give the desired impulse. This impulse some of the banks of New
York determined to give, if possible, by making large purchases
of exchange on their own account, in the hope that the movement
of trade might thus be revived and some relief given to the general
market, while they should themselves be able to secure the returns
for the exchange in specie with only a few weeks' delay. Accord-
ingly, on the 19th it was announced that several of the largest
banks were ready to buy sterling bills to the amount altogether of
;;^5oo,ooo. The relief obtained from this measure, however, was
not immediate. The banks found it difficult to secure the amount
of first-class bills, and at the rates which they had expected, and
were reported to have finally bought only to the extent of ;C6o,ooo.
Their action caused some movement by private parties, and thus
helped the exchange market for the time, and caused a more cheer-
ful feeling on the 20th, On the next day, however, there was a
relapse, and the tone of affairs became more alarming than ever.
It became plain that without immediate relief in the way of loans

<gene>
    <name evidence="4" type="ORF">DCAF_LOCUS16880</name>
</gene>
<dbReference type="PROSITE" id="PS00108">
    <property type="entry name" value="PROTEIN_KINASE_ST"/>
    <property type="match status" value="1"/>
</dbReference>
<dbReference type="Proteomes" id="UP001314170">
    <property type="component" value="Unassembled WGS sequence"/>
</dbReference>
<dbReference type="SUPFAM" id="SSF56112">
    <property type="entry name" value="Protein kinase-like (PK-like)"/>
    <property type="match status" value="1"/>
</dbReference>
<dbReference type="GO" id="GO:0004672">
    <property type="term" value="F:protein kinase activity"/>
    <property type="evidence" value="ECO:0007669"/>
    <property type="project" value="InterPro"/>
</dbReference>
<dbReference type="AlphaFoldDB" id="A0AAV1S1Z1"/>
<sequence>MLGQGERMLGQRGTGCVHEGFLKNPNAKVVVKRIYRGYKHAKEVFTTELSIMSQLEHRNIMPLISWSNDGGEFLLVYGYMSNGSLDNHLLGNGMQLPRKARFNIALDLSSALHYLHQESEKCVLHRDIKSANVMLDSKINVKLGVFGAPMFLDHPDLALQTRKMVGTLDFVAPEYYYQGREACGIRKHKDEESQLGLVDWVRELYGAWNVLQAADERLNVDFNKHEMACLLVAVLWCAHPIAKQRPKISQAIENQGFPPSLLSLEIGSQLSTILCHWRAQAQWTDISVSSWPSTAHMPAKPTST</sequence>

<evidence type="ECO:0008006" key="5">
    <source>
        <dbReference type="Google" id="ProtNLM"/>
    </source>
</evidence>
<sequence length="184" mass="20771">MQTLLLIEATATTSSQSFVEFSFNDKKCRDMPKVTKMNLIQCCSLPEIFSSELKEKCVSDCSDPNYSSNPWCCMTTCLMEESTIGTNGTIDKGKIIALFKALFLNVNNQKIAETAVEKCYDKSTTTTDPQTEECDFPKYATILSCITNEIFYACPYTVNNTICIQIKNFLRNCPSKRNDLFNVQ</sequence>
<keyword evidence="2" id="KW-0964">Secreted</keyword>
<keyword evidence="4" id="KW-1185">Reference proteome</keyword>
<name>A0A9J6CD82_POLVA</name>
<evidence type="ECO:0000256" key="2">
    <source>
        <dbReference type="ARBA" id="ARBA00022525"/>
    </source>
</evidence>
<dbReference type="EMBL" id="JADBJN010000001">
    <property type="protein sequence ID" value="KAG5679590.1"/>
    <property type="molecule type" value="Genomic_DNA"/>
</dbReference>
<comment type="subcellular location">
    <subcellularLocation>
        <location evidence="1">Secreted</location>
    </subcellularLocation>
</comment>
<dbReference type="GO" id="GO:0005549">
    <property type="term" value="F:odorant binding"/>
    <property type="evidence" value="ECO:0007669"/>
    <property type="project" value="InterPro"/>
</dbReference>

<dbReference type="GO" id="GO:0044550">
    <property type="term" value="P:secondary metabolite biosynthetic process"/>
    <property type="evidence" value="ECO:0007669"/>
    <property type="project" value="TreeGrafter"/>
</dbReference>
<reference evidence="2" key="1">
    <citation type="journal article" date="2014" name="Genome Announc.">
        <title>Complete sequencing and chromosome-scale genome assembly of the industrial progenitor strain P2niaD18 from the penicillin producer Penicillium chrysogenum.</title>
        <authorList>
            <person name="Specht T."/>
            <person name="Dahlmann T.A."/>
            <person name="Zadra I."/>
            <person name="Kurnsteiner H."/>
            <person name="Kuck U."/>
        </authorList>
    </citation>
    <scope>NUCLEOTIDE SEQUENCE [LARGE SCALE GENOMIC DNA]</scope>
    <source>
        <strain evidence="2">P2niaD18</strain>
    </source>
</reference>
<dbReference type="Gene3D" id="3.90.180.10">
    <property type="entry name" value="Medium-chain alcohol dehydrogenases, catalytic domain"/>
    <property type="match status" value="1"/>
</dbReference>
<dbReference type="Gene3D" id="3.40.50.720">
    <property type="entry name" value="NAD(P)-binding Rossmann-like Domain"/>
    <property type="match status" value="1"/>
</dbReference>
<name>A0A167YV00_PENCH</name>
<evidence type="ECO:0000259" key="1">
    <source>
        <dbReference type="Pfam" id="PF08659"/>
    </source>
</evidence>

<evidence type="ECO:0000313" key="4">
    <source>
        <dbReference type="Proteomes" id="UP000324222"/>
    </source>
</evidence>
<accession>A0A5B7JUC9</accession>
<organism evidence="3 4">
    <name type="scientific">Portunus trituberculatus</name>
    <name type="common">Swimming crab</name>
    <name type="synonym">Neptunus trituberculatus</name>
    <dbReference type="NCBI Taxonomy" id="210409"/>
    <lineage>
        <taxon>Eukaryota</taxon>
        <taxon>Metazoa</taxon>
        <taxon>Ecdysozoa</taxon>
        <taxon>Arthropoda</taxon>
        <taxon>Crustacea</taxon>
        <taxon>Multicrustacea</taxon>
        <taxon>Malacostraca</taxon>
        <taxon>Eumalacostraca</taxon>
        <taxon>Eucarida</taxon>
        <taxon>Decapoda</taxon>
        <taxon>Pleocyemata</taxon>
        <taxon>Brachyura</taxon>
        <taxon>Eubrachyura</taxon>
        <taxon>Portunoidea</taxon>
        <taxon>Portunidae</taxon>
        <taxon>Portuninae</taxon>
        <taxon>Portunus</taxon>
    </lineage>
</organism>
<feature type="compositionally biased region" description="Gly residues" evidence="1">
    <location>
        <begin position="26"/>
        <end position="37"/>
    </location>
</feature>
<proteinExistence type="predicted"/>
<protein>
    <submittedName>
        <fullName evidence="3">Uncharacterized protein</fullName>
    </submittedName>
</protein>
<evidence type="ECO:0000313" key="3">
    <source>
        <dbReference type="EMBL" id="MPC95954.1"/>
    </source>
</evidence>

a large part of the customers of the banks must soon become in-
solvent, for it was impossible for even the most prudent merchant,
after selling his goods upon credit, to repay at short notice his
borrowed capital. And it was further urged by the merchants
that even if the banks were at any time justified in saving them-
selves by breaking their customers, there was now no occasion
requiring them to do so, for with the fall in exchange upon Eng-
land and the cessation of the Southern drain of specie there was
not only no demand which exposed them to any danger in case of
an enlargement of their liabilities for the benefit of their customers,
but there was every reason to look for an early and considerable
flow of specie from Europe. The bank managers had, perhaps,


learned something from the experience of 1857 as to the effects of
an unrelenting contraction at such a moment. At any rate, they
were not, as then, insensible to the appeals of their customers.
Their resolution to buy exchange was an acknowledgment of a
duty toward the community and evidence of a desire to perform
it, and if they were slow in taking any more decided action, it was